Control the key for upbeat Norman

Guy Hodgson reports from Shinnecock Hills on a revitalised Australian's quest for a first US Open golf championship
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When Greg Norman tries to put his finger on why he is a better player now, the expression "controlled aggression" tends to crop up. He is no longer, he says, the wild man of the fairways which will reassure at least one potential member of the gallery at the US Open this week.

Nine years ago, the last time the tournament was held at this course in New York state, Norman, who until then had been regarded as one of the more easy-going golfers, snapped. "You're choking" someone shouted from alongside the 14th fairway and the Australian went after his inebriated critic with the force of one of his drives. Eric Cantona it was not, but the potential was there.

"If you have something to say to me, say it after the round when I can do something about it," Norman stormed and the inference was that a cozy little chat would not have followed. It is not an episode he does not enjoy recalling - "I have nothing to say," he replied to a question referring to it yesterday - and, indeed, the whole 1986 tournament seemed to have slipped from his mind.

"I can't remember a whole lot about the entire four days," he said. "Which is strange because it's a major championship. Maybe when I get put on the course the shots will come back.''

Maybe they will not, too, because his amnesia is probably part of a defence mechanism constructed in a year which he had more reason than most to look back on with mixed feelings.

In 1986 he achieved what the Americans refer to as the "Saturday Slam" by being the third-round leader in each of the four majors. The fact that just one, the Open at Turnberry, remained within his grasp after the final day left a jagged tear on his reputation until he claimed his second Open two years ago.

Yet if Shinnecock is not a treasured memory, Norman, 40, hardly suggested yesterday that it has dented his confidence. After a win and fourth place in the previous 10 days, it was hard to imagine him being more upbeat.

"No, I wasn't surprised I won the Memorial Tournament," he said. "I was fresh after a five-week break, I was enthusiastic and, after working out, I was physically fit. The Friday before I told my wife 'I'm ready to go. I wish the tournament was starting this weekend'. I wasn't suprised at all."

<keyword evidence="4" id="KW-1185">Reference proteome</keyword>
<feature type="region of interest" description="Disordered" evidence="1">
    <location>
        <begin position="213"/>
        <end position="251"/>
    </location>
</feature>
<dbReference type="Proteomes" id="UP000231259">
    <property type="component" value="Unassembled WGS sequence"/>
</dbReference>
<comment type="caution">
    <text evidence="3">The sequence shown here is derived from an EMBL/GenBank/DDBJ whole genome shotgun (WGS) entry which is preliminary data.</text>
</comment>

Norman spent his holiday diving and fishing, a break he allows himself to compensate for playing in Australia in winter when his American opponents are normally resting, and he has returned with his game rejuvenated to a point where he rates it at seven and a half out of 10. Bearing in mind he estimates his final-round 64 to win the Open at Royal St George's two years ago as a nine, he feels in ominously good shape.

Norman and Britain's Nick Faldo are regarded as the most likely winners of this centennial US Open, an expectation he enjoys. "I'd rather be a favourite than be a forgotten horse somewhere in the back," he said. "It's not a handicap because I always put that type of pressure on myself anyway. Finishing second, third or 20th doesn't make much difference to me, I'm going for the win.

"I have been on the top of my game going into tournaments before and it doesn't always come off for you. You've got to try and stay patient and keep your game controlled. I really don't foresee things just falling apart and disappearing.''

Control again. He returned to the theme when he was asked whether he is a better player now than nine years ago. "Yes, I think I am, he replied. "Now I'm in my forties I feel I have gone a little higher up the ladder. I'm not as wildly aggressive as I was in my twenties and thirties. My whole thought pattern on the course is better now, I'm more in control. I really don't attack a lot of putts like I used to and leave four and five footers coming back.''

The crowd, if not the US Open trophy, will be safe from his clutches this week.